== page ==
In the U.K. it seems that money can buy you happiness, according to a report by the country's Office of National Statistics.
People with a higher household income reported increased life satisfaction, happiness and lower levels of anxiety.
However the level of earnings don't necessarily increase peoples' sense of purpose, and those seeking greater fulfilment should spend more, the report suggested..
"The experiences that expenditure brings appear to increase peoples' enjoyment of life", the report said.
But the extent to which money can buy happiness is limited, with the link between earning more money and greater happiness levels strongest among lower income groups.
"Well-being increases fastest in relation to increases in income and expenditure from the lower levels", the report said.
Household income is an important focal point for political debate in the United Kingdom.
While the U.K. economy goes from strength to strength, real wage growth has struggled to reach pre-recession highs.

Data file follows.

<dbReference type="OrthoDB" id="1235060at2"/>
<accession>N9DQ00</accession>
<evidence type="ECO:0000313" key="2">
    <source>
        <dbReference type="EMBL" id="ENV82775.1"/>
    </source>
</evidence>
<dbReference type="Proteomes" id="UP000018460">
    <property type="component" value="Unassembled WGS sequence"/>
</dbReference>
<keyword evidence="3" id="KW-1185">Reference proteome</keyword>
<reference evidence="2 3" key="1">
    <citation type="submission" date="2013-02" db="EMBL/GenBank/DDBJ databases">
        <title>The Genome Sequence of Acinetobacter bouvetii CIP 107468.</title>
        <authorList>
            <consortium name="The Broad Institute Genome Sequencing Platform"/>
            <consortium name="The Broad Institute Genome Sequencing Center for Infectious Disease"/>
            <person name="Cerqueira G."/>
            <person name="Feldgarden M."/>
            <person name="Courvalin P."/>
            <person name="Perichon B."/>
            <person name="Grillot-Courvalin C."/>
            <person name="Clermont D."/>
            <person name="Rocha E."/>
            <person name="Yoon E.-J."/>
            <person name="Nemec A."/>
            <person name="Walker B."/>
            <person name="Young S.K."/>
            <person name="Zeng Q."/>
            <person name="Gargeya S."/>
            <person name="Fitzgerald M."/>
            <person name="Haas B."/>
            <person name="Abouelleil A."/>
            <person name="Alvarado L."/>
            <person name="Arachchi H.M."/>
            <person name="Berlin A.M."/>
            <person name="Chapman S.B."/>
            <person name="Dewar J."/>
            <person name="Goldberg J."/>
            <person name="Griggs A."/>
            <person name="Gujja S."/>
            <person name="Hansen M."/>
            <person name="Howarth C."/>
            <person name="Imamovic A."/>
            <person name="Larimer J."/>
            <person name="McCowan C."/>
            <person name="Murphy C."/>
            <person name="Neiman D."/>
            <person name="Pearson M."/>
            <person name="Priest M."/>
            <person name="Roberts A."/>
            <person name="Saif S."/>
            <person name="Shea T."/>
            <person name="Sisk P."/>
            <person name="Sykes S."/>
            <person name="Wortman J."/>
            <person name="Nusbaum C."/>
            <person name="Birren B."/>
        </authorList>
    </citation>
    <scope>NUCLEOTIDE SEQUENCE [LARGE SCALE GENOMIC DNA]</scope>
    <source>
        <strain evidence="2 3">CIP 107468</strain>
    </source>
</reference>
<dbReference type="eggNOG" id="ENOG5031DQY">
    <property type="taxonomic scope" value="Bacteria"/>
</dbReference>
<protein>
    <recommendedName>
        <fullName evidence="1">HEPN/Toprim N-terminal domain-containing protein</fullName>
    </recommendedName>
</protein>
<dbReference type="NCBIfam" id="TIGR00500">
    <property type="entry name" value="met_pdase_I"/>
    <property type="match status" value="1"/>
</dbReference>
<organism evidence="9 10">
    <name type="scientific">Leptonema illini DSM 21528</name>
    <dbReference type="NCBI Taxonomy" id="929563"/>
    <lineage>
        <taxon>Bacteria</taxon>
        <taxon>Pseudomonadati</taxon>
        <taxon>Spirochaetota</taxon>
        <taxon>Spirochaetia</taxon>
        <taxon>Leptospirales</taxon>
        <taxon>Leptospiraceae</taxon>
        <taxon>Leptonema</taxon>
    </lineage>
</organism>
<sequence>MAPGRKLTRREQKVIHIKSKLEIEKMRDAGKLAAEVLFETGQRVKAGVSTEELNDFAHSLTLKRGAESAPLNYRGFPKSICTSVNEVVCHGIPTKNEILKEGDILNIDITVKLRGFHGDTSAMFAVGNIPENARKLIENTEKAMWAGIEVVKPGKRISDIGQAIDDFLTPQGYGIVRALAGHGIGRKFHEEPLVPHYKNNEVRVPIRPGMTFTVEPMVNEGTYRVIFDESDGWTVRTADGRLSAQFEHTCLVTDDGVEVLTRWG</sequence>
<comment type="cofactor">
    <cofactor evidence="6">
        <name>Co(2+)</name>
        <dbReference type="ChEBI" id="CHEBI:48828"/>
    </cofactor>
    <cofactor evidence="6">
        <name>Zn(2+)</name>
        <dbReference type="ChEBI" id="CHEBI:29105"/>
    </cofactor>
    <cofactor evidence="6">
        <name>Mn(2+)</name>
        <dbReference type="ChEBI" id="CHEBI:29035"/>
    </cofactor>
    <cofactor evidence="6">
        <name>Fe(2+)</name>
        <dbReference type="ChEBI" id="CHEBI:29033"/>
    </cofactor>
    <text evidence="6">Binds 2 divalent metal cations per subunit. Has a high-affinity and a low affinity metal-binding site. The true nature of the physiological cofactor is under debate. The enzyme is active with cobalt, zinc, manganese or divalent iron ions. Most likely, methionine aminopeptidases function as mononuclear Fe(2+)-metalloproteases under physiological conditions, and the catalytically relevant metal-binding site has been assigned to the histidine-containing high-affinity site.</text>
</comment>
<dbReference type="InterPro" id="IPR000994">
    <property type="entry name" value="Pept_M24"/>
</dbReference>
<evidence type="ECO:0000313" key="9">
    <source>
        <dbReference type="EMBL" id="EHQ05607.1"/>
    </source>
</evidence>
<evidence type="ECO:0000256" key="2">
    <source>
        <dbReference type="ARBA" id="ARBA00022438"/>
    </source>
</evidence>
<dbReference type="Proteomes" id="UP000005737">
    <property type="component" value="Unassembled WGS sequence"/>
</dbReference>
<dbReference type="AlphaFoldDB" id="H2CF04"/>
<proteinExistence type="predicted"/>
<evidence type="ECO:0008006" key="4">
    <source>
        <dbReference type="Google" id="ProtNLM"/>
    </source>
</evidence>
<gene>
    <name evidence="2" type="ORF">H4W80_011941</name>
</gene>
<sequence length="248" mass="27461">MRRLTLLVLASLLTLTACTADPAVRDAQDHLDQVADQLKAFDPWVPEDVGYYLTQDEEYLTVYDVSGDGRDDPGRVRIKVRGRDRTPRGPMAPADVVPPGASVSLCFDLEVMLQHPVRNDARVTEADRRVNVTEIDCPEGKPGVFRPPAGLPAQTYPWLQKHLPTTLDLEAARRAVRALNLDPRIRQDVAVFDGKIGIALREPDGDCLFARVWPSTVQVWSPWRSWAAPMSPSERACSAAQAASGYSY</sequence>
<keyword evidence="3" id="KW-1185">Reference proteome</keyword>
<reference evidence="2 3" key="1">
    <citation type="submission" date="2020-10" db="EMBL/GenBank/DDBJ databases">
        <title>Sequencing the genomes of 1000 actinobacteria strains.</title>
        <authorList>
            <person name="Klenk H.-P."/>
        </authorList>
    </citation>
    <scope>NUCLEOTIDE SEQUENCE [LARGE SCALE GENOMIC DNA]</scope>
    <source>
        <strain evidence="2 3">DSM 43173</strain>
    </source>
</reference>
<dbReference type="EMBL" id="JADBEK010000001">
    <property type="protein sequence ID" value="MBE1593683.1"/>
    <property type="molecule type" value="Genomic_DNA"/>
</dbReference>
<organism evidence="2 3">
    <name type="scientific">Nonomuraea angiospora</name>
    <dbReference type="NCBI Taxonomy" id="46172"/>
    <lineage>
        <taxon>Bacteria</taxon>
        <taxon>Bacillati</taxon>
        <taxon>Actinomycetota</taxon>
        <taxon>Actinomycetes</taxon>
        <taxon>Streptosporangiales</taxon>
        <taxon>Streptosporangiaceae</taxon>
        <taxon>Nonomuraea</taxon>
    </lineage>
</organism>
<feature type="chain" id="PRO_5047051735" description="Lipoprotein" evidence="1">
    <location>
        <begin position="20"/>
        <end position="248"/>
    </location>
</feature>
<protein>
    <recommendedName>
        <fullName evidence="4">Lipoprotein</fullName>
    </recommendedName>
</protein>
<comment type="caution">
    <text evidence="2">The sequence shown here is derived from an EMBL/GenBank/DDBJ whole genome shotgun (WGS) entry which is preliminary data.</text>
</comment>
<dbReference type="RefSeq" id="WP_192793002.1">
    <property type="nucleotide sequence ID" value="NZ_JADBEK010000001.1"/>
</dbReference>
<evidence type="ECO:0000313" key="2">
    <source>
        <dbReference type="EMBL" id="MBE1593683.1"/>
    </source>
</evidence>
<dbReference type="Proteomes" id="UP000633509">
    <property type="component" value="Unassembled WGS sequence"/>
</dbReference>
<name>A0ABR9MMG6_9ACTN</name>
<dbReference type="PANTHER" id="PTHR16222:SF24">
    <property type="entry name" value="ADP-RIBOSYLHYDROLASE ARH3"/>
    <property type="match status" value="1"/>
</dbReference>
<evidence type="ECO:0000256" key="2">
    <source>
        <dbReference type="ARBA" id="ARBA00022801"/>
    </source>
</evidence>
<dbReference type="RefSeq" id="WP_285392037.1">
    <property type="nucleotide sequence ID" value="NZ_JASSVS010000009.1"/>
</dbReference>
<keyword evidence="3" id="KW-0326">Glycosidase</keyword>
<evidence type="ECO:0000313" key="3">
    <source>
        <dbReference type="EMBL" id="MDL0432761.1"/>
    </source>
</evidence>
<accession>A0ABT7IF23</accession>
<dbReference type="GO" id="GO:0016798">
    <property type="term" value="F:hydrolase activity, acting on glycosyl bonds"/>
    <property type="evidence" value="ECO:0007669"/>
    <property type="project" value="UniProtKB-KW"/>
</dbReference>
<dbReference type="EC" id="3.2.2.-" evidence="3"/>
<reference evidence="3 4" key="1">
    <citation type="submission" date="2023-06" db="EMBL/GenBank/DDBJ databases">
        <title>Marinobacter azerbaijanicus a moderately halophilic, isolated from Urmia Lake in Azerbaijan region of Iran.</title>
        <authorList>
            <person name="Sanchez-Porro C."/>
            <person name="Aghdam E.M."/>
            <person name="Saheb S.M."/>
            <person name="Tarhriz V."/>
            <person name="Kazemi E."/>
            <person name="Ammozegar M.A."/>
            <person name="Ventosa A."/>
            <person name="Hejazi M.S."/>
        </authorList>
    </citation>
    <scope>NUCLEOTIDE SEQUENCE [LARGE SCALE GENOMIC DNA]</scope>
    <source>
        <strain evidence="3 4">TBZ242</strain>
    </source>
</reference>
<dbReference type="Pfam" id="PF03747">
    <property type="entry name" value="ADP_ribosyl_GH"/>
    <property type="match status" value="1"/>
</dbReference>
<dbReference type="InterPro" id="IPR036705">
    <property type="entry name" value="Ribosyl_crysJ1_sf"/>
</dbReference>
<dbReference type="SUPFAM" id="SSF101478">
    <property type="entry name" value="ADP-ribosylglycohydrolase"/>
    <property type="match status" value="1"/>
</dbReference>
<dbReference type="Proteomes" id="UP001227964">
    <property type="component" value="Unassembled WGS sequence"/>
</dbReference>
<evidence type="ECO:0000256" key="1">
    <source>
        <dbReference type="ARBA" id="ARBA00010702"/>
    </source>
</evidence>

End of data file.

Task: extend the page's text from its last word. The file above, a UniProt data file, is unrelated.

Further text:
In April, pay growth and inflation grew by the same level for the first time in almost four years, according to figures released by the Office of National Statistics.
Total pay growth had risen to 1.7 percent in the three months to February, mirroring the increase in consumer prices which are a measure inflation.
And politicians have voiced concerns that the U.K. economic recovery is not being evenly distributed amongst society.
Last month the U.K.'s main opposition party leader Ed Milliband announced plans to increase the minimum wage through the next parliament by linking it to the U.K's average earnings.
"We will say workers on minimum wage must never be left behind because those who work hard to create our nation's wealth should share in it," Milliband said in a speech.
The minimum wage in Britain is currently £6.31 ($10.62) an hour, and is due to rise to £6.50 in October. The average annual salary in Britain is currently £26,500 ($44,572), according to the Office of National Statistics.
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